The Rule of Law in the Wake of Clinton contains 15 essays by scholars, lawyers, lawmakers and cultural critics that chronicle Clinton’s utter disregard for “a nation of laws, not of men.”
University of Virginia Law Professor Lillian R. BeVier opens the book with a scholarly essay defining the rule of law and explaining why it is so important as a constraint on “the conduct of both individual citizens and those who govern them.”
Senator Fred Thompson examines China’s illegal contributions to the Clinton‐Gore campaign and the abject refusal of Attorney General Janet Reno to investigate the matter, concluding that “there can be no clearer example of the undermining of the rule of law.”
ACLU President Nadine Strossen condemns, among other things, Clinton’s actions to restrict habeas corpus, his attempts to censor the Internet, and his efforts to create databases on all Americans. Clinton has worked closely with the Republican Congress to undermine the rule of law, she says, but “the Clinton administration bears the brunt of the blame for all those devastating assaults on cherished constitutional rights.”
Roger Pilon looks at Clinton’s disdain for constitutionally limited government. Repeatedly, Clinton acted “as if the Constitution were an empty vessel to be filled with his policies and programs.” In a similar vein, former Assistant Attorney General Douglas W. Kmiec examines Clinton’s efforts to promote his policies through executive orders, “often without any citation of statutory authority, thereby bypassing legislative procedure.”
Timothy Lynch, director of the Cato Project for Criminal Justice, notes that “Clinton has exhibited contempt for the very Constitution he took an oath to uphold,” as evidenced by his support for warrantless searches of public housing units, warrantless drug testing in public schools, a weakening of the right to trial by jury, and expanded property forfeiture. Clinton’s record on economic liberties is no better. James Wootton, president of the U.S. Chamber Institute for Legal Reform, examines the administration’s resistance to compensation for “regulatory takings” of private property. But when the federal government does have power to override state tort law that frustrates interstate commerce, Wootton says, Clinton refuses to use it.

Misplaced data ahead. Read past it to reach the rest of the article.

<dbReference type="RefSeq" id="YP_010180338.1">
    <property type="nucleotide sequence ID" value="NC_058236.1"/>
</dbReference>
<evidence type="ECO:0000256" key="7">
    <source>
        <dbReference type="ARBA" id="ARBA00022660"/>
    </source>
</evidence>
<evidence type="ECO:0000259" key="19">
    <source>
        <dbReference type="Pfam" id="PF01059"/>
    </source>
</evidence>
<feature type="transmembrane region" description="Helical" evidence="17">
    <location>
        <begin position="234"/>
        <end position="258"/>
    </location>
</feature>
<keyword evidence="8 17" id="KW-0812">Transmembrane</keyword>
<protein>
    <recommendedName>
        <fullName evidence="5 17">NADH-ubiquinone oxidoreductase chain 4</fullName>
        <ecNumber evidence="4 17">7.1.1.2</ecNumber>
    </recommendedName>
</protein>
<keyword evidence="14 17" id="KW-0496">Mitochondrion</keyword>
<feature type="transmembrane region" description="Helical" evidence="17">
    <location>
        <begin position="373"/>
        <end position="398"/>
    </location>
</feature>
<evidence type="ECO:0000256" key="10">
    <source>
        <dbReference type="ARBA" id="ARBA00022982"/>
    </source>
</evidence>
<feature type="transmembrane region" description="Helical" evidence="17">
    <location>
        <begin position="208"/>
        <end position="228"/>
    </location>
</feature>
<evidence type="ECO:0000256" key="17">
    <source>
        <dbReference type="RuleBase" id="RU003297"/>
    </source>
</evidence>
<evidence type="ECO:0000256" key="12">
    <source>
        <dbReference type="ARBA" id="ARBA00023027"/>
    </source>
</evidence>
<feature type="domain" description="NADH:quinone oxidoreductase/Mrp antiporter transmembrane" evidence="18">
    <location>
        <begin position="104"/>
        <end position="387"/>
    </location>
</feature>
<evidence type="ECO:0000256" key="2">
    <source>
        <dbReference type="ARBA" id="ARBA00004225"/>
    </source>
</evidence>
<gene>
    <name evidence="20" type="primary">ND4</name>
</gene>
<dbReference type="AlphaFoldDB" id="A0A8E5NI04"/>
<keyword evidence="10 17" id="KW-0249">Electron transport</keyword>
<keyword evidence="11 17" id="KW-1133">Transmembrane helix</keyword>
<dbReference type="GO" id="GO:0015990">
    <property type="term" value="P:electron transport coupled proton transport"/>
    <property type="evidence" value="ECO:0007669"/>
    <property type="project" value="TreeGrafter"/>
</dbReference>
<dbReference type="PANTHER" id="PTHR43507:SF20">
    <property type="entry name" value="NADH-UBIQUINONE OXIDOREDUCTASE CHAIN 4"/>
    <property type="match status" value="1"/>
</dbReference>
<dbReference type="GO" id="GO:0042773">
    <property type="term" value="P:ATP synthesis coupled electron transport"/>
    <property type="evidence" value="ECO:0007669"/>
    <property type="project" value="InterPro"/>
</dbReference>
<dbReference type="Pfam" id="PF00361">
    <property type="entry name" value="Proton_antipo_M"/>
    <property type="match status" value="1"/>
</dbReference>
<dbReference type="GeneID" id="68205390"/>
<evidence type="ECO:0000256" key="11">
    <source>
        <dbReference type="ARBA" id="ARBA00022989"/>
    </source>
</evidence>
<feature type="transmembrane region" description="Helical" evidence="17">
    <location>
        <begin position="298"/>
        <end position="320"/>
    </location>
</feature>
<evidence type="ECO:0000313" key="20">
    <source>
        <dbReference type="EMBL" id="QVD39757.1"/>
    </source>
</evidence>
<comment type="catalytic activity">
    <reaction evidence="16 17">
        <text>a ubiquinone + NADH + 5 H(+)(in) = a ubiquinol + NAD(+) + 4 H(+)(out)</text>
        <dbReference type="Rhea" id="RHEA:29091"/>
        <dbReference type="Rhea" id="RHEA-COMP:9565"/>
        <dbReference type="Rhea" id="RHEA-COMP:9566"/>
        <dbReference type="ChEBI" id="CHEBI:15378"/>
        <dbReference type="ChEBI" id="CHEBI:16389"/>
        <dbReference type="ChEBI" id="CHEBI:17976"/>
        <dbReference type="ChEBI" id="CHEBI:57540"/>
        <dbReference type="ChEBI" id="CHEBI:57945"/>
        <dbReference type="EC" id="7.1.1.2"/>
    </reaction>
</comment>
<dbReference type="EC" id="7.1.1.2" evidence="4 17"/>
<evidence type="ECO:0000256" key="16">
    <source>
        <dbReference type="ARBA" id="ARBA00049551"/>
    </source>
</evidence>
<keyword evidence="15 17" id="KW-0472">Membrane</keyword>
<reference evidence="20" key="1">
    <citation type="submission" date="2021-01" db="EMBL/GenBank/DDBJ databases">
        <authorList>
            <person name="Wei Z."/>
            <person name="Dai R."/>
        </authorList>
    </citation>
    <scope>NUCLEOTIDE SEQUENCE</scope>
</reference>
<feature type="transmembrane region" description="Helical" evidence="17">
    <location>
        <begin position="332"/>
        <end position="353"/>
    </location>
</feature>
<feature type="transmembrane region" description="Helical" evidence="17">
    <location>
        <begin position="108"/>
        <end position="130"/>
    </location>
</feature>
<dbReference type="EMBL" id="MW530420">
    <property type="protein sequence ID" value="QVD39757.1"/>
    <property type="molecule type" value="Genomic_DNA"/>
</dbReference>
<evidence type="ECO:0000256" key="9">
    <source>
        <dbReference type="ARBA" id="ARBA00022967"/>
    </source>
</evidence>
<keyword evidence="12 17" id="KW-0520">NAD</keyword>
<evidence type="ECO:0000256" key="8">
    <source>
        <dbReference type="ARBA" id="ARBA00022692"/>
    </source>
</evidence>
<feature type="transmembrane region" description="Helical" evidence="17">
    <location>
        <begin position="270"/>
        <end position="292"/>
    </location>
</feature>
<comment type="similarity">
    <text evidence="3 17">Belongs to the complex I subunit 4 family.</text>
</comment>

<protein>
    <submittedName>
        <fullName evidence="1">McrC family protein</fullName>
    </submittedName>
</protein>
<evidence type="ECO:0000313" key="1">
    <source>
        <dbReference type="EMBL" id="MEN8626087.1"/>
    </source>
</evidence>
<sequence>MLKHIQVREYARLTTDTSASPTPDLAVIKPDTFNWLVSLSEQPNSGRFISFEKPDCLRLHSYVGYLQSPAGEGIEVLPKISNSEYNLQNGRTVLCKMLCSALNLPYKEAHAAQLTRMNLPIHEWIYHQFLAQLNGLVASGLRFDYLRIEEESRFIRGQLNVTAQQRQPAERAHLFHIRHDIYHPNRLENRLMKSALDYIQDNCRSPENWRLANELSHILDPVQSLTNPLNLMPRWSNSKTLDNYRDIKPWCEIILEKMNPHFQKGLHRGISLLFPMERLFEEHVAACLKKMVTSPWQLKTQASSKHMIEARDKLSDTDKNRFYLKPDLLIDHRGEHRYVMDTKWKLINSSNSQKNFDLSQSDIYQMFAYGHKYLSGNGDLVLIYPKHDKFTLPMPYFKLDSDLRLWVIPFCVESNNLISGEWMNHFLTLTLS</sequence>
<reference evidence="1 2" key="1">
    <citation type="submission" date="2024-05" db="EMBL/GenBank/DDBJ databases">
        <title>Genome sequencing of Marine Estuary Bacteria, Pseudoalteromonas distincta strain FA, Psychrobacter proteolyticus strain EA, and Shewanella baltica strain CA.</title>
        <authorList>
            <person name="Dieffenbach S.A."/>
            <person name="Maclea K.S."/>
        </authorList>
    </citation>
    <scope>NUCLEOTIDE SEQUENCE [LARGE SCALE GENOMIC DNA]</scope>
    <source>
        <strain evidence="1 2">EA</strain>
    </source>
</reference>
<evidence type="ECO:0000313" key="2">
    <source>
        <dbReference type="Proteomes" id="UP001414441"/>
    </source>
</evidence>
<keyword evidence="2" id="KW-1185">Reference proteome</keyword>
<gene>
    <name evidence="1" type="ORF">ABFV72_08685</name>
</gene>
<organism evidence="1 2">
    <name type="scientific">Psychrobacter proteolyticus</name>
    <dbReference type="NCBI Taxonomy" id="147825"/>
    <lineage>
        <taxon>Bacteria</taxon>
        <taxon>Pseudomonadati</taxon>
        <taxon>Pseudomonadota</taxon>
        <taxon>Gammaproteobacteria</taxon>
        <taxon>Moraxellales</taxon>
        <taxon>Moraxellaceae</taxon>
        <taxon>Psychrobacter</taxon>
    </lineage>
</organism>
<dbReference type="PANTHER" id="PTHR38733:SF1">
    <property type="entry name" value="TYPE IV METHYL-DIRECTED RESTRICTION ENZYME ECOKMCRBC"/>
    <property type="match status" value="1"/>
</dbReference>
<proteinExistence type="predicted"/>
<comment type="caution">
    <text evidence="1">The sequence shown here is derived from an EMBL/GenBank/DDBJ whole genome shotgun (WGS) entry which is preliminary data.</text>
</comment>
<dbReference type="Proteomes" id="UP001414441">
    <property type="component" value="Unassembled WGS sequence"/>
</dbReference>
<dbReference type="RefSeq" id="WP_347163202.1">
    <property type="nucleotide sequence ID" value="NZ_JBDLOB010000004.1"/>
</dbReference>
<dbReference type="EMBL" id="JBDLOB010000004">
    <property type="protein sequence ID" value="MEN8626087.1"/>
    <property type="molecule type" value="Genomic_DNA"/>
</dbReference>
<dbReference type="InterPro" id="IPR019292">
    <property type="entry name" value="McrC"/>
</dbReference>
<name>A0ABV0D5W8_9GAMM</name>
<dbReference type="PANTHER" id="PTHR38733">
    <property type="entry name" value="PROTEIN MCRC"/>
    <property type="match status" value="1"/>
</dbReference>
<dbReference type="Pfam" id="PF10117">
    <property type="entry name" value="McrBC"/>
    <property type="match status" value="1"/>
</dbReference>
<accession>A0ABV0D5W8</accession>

Cato Senior Fellow in Constitutional Studies Robert A. Levy and Alabama Attorney General Bill Pryor focus their attention on the illegitimate wars on tobacco and guns, respectively. Both wars undermine centuries‐old common law principles. Former White House Legal Counsel C. Boyden Gray looks at the administration’s war on Microsoft, which “represents nothing more than a successful hijacking of the government’s regulatory power by Microsoft’s competitors—an especially grievous abuse of the rule of law.”
Former Assistant Attorney General Theodore B. Olson chronicles how Clinton and Reno have thoroughly politicized the Justice Department. Berkeley Law Professor John C. Yoo discusses the imperial president abroad, showing how Clinton has abused constitutional restraints on his foreign power while ceding the authority of the federal government itself to international institutions.
Finally, the book examines how and why the institutions one would normally expect to be defending the rule of law have failed. Former Justice Department attorney Daniel E. Troy, Illinois Law Professor and Cato Visiting Scholar in Constitutional Studies Ronald D. Rotunda, and author David Horowitz look, respectively, at the political parties, the bar and the legal academy, and the media and the cultural institutions, each of which not only failed but was often complicit in undermining the rule of law.